Week two of Robert Greenberg's lecture series, illustrated with film clips, of movies about composers. We sampled:
Song of Love (1947). Robert Schumann (Paul Henreid, more animated than he was in Casablanca) and his wife Clara (Katharine Hepburn, just as she always is) listen fascinated as the young Johannes Brahms (Henry Daniel, taller and handsomer than the original) introduces himself by playing a piano piece he wouldn't write for another twenty years. This is the movie that spawned Greenberg's maxim on historical accuracy: "When unforced errors occur, credibility is lost."
Song Without End (1960). Dirk Bogarde as Franz Liszt. Described as "movie without end," so we were spared any clips from it beyond the trailer, the only credit from which to earn any audience cheers tonight was the Los Angeles Philharmonic.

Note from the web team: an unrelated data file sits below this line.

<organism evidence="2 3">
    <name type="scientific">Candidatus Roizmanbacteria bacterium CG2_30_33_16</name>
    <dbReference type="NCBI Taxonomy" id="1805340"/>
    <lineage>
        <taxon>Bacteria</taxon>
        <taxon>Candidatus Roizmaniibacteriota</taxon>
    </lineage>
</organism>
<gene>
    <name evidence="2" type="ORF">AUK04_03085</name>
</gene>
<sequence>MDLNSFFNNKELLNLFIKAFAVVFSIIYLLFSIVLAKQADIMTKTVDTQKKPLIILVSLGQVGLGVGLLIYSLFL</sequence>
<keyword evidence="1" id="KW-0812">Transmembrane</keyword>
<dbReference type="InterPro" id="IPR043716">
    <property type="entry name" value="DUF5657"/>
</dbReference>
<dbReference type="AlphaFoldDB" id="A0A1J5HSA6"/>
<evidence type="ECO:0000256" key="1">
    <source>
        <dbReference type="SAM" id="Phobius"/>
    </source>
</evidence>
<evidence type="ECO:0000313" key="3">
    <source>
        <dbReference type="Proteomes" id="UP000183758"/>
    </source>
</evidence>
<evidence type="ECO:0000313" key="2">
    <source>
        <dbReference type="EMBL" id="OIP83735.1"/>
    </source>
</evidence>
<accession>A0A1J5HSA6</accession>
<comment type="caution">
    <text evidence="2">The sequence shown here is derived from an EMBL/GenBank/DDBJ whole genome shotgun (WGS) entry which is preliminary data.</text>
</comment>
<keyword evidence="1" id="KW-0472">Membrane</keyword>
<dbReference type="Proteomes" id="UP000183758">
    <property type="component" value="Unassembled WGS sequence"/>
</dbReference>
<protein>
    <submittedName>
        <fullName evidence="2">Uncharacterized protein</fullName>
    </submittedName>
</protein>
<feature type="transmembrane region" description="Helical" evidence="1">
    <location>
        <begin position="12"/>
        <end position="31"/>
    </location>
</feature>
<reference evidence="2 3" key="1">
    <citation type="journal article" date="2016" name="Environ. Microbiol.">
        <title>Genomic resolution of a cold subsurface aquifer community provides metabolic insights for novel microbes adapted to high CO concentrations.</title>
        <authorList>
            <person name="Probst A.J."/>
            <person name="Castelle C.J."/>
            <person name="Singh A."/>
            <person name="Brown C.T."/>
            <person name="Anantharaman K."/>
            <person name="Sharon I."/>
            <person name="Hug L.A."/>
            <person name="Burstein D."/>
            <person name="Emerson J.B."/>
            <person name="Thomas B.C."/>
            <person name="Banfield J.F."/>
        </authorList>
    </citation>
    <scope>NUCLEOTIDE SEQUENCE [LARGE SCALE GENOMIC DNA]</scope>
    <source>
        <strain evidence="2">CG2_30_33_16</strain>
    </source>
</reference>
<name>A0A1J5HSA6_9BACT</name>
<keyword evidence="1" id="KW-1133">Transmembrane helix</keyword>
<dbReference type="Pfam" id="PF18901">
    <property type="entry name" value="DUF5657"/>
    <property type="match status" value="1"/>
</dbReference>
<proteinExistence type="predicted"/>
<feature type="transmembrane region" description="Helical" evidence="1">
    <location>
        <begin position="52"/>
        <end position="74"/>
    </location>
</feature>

Lisztomania (1975). At last, a movie as flamboyant as the original. Roger Daltrey is Liszt - a rock star to play a rock star, not a bad idea - but judging from the clips we saw, this movie is less about Liszt than about the transformation of Richard Wagner into an undead Nazi Frankenstein's monster.
A Song to Remember (1945). Reduces Frederic Chopin (Cornel Wilde, an Olympic-level athlete to play a weak consumptive, bad casting) to an adjunct to his composition teacher (Paul Muni, chewing the scenery right off the stage).
Impromptu (1991). Greenberg's pick as the most worth seeing of the bunch - which is good because it's the only one I've seen - but not for the plot, instead for the characterization of Judy Davis as George Sand, with extra credit for Julian Sands as Liszt and appearances by Bernadette Peters and Mandy Patinkin. (Why no mention of Emma Thompson, who's also in it?) Hugh Grant as Chopin with an absurd accent, not so much.